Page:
I previously posted a Lisp implementation of Diceware that uses a cryptographically secure random number generator and is therefore very secure. There is also C version that's a bit has a tiny bit of bias and is therefore slightly less secure. It would be easy to make it completely secure by using the 8K Diceware list that the Lisp version uses.

UPDATE: Intercepts → Intercept's

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Ferrier on Agile

InfoQ has a nice interview with Nic Ferrier on good software and agile. Irreal has mentioned Ferrier several times: he's a good hacker and someone who deserves to be taken seriously.

Ferrier's take is the agile is a way to improve communication among a development team and that many of it's most contentious features are not really so much essential to agile as a possible way of increasing that communication.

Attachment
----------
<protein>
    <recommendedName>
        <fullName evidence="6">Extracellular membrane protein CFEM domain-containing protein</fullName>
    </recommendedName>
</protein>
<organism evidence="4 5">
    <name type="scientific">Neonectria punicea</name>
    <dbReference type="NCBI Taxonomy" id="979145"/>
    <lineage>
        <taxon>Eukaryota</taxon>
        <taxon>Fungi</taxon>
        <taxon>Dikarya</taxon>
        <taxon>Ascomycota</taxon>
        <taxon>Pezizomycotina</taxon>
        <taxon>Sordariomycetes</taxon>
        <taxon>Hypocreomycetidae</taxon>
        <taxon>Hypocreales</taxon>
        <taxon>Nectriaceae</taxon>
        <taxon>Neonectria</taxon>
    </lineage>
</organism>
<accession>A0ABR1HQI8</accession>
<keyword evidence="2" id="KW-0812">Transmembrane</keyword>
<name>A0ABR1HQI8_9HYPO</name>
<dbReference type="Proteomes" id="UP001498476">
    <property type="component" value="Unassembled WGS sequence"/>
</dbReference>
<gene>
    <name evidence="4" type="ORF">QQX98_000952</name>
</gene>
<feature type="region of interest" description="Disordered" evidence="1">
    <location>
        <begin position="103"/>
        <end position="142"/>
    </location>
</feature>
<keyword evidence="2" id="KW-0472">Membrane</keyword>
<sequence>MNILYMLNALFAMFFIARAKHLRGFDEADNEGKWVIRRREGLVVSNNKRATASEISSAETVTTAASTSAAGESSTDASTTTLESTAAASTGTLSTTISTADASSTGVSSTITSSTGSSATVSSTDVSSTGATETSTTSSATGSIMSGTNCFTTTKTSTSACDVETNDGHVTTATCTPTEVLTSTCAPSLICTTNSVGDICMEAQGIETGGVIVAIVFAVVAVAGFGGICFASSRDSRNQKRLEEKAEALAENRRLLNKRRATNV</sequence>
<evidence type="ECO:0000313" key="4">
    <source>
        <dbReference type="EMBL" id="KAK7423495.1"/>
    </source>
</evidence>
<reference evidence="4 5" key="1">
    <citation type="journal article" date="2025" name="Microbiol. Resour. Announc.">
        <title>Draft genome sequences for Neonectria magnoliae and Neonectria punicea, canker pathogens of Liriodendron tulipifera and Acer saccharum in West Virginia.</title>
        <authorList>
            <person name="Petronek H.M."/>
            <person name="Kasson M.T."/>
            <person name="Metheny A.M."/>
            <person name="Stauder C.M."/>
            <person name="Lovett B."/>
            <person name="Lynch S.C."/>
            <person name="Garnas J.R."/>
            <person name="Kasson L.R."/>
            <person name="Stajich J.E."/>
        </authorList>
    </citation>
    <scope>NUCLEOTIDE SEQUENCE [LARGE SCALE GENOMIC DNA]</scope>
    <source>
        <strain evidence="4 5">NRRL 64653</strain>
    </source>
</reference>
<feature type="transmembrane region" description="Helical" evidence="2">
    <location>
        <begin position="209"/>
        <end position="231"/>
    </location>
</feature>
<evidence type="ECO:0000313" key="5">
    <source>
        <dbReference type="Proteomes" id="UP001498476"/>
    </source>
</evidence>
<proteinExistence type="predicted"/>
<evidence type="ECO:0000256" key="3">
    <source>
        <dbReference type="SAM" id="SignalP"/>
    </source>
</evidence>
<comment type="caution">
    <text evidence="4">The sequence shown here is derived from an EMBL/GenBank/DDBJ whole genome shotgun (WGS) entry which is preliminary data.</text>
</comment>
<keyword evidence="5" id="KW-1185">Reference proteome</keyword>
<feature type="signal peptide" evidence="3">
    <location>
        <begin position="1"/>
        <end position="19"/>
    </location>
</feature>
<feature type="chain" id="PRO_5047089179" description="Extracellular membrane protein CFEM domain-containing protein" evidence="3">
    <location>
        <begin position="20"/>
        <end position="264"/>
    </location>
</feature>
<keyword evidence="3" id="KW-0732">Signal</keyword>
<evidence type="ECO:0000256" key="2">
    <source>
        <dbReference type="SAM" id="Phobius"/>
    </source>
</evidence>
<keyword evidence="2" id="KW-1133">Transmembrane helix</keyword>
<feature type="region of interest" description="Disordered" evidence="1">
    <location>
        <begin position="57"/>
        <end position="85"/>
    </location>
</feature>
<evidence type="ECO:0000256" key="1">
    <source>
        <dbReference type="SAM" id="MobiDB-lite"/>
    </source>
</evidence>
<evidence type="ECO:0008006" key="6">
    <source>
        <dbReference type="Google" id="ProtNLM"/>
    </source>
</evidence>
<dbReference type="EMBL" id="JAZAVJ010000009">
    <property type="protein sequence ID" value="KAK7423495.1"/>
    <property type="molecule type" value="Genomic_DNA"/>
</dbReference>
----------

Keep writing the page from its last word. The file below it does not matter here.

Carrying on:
Take a look at the interview to get the best idea of his views. I don't know much about agile and therefore don't write about it very much because I don't want to be this guy:

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Discovering Calc

As some of you know, learning more about about calc has been on my TODO list for sometime (that's literally true—it's in my agenda). I last wrote about it just last week. I've finally stopped procrastinating and starting learning calc.

I began by reading the first of the three manual sections, Getting Started. This section gives a brief demonstration of how calc works and highlights some of its capabilities. Like those who came before me, I was left in awe. I knew it was quite capable but had no idea how capable.